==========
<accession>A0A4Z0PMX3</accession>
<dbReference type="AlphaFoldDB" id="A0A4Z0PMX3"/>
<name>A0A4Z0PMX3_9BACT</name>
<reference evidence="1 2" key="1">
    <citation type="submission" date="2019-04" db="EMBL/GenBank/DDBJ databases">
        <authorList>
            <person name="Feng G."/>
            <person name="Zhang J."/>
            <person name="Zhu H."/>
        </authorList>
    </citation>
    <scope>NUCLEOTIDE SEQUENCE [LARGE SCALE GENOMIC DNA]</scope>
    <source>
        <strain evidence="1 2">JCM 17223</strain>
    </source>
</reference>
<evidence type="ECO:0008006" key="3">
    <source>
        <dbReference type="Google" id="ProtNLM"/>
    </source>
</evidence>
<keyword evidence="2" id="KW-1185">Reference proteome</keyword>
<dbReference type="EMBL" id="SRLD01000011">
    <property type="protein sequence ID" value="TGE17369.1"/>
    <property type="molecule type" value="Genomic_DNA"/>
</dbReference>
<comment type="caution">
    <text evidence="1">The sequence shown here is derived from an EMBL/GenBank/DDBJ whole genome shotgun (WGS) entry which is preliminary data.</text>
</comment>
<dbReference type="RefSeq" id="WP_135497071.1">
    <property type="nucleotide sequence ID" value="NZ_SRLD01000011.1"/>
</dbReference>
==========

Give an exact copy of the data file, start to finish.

<accession>A0A4Z0PMX3</accession>
<dbReference type="AlphaFoldDB" id="A0A4Z0PMX3"/>
<name>A0A4Z0PMX3_9BACT</name>
<reference evidence="1 2" key="1">
    <citation type="submission" date="2019-04" db="EMBL/GenBank/DDBJ databases">
        <authorList>
            <person name="Feng G."/>
            <person name="Zhang J."/>
            <person name="Zhu H."/>
        </authorList>
    </citation>
    <scope>NUCLEOTIDE SEQUENCE [LARGE SCALE GENOMIC DNA]</scope>
    <source>
        <strain evidence="1 2">JCM 17223</strain>
    </source>
</reference>
<evidence type="ECO:0008006" key="3">
    <source>
        <dbReference type="Google" id="ProtNLM"/>
    </source>
</evidence>
<keyword evidence="2" id="KW-1185">Reference proteome</keyword>
<dbReference type="EMBL" id="SRLD01000011">
    <property type="protein sequence ID" value="TGE17369.1"/>
    <property type="molecule type" value="Genomic_DNA"/>
</dbReference>
<comment type="caution">
    <text evidence="1">The sequence shown here is derived from an EMBL/GenBank/DDBJ whole genome shotgun (WGS) entry which is preliminary data.</text>
</comment>
<dbReference type="RefSeq" id="WP_135497071.1">
    <property type="nucleotide sequence ID" value="NZ_SRLD01000011.1"/>
</dbReference>